Nicolas.Williams at sun.com
Mon May 17 18:56:14 EDT 2004
On Mon, May 17, 2004 at 05:24:46PM -0500, Matt Crawford wrote:
> On May 17, 2004, at 15:56, Sam Hartman wrote:
> > Derek> True, but the destination KDC does get to enforce it (as
> > Derek> you suggest later).
> >And should not do so. The destination kdc should leave the policy
> >checked flag clear and the application server should reject.
> I've been following the thread quietly until this point, but now I have
> to disagree. I want to be able to have my FNAL.GOV deny the service
> ticket if I choose to, or leave it up to the service to deny access.
And, believe it or not, that's exactly what Sam said.
The destination KDC should always be free to reject x-realm TGS-REQs as
per its realm transit policy, and applications should always be free to
reject tickets used in AP-REQs as per-their realm transit policies.
So the KDC rejects or issues tickets, but if it issues then not setting
TRANSITED-POLICY-CHECKED doesn't mean that it didn't apply a transited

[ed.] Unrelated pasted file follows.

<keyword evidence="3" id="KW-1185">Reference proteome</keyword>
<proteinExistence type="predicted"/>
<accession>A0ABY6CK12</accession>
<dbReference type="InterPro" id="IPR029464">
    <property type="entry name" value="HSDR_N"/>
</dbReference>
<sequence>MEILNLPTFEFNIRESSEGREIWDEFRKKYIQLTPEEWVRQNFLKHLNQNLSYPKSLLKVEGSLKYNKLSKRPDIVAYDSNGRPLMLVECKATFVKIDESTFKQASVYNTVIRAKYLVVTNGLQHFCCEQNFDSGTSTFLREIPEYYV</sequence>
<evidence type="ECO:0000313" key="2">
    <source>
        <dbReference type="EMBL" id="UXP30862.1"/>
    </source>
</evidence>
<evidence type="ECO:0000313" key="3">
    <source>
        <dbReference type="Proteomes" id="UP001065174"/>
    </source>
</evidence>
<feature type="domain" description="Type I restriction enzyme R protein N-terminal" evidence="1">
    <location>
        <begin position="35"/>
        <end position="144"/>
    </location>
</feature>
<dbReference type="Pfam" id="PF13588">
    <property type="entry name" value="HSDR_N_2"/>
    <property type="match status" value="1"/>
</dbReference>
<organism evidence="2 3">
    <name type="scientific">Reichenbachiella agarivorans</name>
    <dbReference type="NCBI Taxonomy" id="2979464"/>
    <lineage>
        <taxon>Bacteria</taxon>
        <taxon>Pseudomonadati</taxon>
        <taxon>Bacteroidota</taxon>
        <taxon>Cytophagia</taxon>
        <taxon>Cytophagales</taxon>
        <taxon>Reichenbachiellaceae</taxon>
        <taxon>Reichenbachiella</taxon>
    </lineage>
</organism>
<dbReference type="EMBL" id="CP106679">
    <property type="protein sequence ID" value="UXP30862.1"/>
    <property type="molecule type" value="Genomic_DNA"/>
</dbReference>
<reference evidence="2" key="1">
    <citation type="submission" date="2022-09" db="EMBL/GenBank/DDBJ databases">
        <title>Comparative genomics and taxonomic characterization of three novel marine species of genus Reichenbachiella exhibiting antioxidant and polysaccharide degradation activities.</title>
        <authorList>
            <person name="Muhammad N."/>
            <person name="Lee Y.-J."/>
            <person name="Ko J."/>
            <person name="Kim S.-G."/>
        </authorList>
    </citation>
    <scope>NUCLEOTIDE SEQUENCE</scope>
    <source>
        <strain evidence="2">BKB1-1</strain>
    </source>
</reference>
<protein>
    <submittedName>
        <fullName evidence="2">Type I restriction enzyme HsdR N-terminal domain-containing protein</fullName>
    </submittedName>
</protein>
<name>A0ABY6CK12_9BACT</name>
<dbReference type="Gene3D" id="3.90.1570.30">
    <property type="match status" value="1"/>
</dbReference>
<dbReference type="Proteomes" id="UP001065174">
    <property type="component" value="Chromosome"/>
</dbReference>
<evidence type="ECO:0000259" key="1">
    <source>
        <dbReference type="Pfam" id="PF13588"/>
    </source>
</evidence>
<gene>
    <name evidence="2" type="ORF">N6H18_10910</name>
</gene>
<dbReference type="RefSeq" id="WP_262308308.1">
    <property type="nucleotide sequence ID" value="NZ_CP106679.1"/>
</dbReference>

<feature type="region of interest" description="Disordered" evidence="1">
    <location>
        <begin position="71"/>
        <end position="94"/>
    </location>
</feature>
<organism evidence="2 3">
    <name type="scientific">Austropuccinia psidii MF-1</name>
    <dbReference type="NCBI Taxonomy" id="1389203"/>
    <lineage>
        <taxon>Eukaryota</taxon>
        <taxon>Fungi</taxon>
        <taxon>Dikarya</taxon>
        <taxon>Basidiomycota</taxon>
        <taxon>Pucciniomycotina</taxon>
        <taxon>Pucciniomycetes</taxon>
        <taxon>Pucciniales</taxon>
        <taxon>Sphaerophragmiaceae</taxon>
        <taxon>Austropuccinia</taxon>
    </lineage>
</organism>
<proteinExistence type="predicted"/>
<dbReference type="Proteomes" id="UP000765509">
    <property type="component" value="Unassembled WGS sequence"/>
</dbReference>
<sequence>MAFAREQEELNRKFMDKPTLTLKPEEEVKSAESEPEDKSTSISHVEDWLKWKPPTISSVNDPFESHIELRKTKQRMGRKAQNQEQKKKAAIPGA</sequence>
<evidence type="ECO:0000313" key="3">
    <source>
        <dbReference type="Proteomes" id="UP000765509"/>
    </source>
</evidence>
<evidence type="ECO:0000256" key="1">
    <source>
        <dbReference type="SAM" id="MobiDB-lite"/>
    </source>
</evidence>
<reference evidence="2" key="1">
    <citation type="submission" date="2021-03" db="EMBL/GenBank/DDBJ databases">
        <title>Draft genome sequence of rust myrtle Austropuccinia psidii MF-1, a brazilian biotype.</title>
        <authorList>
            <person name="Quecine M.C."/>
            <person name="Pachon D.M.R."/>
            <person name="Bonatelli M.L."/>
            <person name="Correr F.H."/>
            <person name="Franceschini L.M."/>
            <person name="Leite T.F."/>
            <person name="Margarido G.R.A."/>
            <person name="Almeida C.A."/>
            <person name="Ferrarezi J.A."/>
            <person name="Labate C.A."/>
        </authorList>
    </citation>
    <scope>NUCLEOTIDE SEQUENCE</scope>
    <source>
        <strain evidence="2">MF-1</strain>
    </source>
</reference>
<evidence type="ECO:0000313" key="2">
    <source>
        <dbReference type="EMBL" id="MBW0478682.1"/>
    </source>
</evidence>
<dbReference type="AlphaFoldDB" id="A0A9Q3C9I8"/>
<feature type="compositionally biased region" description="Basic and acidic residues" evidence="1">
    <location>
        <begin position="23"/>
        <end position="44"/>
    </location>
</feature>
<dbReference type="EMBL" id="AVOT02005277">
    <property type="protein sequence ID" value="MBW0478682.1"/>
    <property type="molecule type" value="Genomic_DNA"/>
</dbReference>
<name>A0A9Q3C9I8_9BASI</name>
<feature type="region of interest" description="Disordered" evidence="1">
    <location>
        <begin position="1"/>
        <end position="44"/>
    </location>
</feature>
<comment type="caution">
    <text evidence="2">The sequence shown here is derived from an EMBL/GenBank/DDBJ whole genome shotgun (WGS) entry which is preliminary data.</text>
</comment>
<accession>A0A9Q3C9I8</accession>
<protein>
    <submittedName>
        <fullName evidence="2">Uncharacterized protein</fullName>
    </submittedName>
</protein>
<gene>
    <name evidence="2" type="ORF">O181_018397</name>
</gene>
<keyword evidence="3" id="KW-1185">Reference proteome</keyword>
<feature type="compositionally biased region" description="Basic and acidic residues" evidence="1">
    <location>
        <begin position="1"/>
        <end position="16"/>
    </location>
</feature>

policy, just that it's not saying "go ahead and accept this ticket" to
the application. A very subtle distinction.
I think that the TRANSITED-POLICY-CHECKED flag is only useful to
applications which don't care that much about security (e.g., they
server not-really-secret information). This is because different
applications may have different requirements that render a
single-realm-wide realm transit policy useless (though the KDC could
have a per-target principal custom policy).
Note that for an application to reject a realm transit doesn't
necessarily mean responding to the AP-REQ with a KRB-ERROR -- it could
proceed and send an application-level error message, or it could proceed
and prompt the client for additional authentication (i.e., it could
trust the session key without considering the client principal to be
authenticated by Kerberos V).
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